The House of Discarded Dreams

Page 12


Among all the strange occurrences of the past weeks, the fact that the cold-blooded crabs were able to react with such speed and determination bothered Vimbai most of all. She wanted to pull away, to break the surface and to not have to see this, but her grandmother’s quiet attention held her, their eyes—Vimbai’s and vadzimu’s—riveted to the creatures. They varied in size, from the tiny ones as small as a quarter to the adults as big as a dinner plate, and yet all of them moved together, the living carpet of them swarming onto the surface of the sand, their mouth parts open in plea or hunger. As Vimbai pulled away, the wave of crabs heaved after her; as she moved closer to them, they retreated but never far away.
“Why are they doing it?” Vimbai whispered.
“It’s like that story I told you,” the vadzimu answered. “Weren’t you listening?” Her tone was impatient now, stern—just like she used to be in life, the kind of woman who would take her own daughter to be carved up by razorblades—but always for her own good.
Vimbai frowned. “What does the story have to do with horseshoe crabs?”
Grandmother heaved a sigh. “The tortoise,” she explained slowly, patiently, as one would to a dim a child, “did not want the moon. But the oceans followed him nonetheless, as they always follow the moon.”
“I dreamt about it,” Vimbai interjected. “Seas following the tortoise.”
“He did not want it, did not ask for it—and yet. He drank the moon, and the moon in his belly was bigger than he, and it commanded the ocean whether the tortoise liked it or not.”
Vimbai considered she might have drunk that was so compelling to the crabs, and gave up. It wasn’t her first beer in the house and it wasn’t the tears she cried in secret, letting them soak into her pillow, her hair, her eyelashes. But there was something inside of her that made her find the house and bring her dead grandmother along, something that made her want to study horseshoe crabs—and now, apparently gave her a power of command over them. They were not as cute as Maya’s half-foxes, but they were Vimbai’s—at least, they seemed to think so.
When she opened her mouth, the salt water flooded it, numbing her tongue and pounding her teeth with its frozen hammer. Her face did not feel a thing, and she wondered idly how was she able to hold her breath for so long. Nonetheless, she managed to ask, “What do you want with me?”
The crabs answered in a quiet rustling of their legs and mouth parts, in the sad stares of their tiny eyes, We want you to take care of us, and let us take care of you. And this is how Vimbai found herself in possession of a horseshoe crab army.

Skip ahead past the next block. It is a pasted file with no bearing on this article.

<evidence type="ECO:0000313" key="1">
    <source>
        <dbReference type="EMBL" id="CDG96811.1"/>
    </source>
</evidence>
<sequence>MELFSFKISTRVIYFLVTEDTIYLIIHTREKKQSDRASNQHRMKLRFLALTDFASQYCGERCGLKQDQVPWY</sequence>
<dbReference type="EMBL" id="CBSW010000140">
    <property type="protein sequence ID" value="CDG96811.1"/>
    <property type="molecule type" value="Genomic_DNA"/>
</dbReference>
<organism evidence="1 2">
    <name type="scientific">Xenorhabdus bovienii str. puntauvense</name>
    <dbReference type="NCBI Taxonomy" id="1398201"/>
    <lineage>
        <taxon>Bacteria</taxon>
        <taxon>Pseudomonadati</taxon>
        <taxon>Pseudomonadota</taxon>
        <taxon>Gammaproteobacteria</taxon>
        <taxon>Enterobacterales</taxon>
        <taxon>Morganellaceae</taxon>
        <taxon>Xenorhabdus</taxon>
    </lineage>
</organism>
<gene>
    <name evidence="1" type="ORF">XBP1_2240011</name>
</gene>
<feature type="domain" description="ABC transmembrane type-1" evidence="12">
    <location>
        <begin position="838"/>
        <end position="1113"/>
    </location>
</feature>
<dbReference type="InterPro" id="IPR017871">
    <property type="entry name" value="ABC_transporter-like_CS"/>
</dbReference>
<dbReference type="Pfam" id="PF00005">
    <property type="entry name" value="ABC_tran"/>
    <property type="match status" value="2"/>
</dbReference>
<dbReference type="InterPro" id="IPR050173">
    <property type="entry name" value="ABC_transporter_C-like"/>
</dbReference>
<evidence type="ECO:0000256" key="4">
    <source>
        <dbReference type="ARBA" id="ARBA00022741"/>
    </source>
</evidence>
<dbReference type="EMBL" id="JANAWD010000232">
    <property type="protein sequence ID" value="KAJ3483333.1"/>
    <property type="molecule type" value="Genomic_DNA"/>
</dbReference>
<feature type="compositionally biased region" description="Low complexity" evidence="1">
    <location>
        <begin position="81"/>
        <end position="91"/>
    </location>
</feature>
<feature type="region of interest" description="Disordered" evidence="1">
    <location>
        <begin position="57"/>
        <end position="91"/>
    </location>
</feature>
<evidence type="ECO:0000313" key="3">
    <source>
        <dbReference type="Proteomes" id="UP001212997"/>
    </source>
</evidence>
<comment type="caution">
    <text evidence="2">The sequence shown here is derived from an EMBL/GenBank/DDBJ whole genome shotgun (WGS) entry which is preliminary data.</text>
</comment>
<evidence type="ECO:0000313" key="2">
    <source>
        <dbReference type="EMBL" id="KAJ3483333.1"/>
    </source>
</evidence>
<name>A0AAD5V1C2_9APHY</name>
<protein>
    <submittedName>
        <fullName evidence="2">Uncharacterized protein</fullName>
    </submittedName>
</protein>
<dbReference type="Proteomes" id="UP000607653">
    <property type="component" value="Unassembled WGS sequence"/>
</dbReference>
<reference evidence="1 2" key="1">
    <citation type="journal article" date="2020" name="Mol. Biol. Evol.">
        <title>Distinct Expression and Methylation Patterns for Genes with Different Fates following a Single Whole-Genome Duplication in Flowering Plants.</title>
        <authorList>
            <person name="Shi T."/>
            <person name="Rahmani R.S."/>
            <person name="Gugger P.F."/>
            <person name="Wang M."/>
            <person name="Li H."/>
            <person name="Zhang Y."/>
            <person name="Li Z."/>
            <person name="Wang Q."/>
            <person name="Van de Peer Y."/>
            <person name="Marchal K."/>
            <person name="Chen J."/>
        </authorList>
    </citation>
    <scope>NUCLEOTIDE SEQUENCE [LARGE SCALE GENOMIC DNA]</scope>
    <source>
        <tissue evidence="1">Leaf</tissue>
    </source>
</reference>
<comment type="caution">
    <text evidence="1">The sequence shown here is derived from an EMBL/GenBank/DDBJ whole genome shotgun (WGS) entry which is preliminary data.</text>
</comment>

Vimbai remembered the time when she was little, before the horseshoe crabs and her anxiety about Africana Studies. Back then, she considered New Jersey prosaic and hardly the place where one could hope to grow up while having important experiences. She listened to her parents as they spoke after dinner; when they talked to each other they did it in Shona. Back then, Vimbai did not concern herself with questions why it was so, but now she understood—even though both were taught English from an early age, Shona was a way to set themselves apart, to reaffirm that they were of the same cloth as each other, set against the rest of their surroundings. Later, Vimbai thought it an unnecessary affectation, and forgot most of what little language she knew back then. She did not realize the need to set herself apart—in fact, her childhood was dominated by the opposite impulse, to be one of many.
Her color did not help matters—even though they lived just a few miles away from Atlantic City, their particular town was white; they were the only black family on the block. And no matter how much one tried, there were things that simply could not be hidden.
Afterwards, as an adolescent burdened with an unfair amount of social conscience, Vimbai went through a brief but histrionic stage of embracing her heritage—she reasoned that if one could not blend in, it was better to exaggerate the difference. It brought about a brief resurgence in her interest in Shona and African lit, as well as the love of ‘ethnic’ fashions. Out of these, the latter lasted the shortest—all it took was one eye roll from Vimbai’s mother to plant the seed of doubt. Nonetheless, it was during this time that Vimbai visited Harare and met her extended family on her maternal side.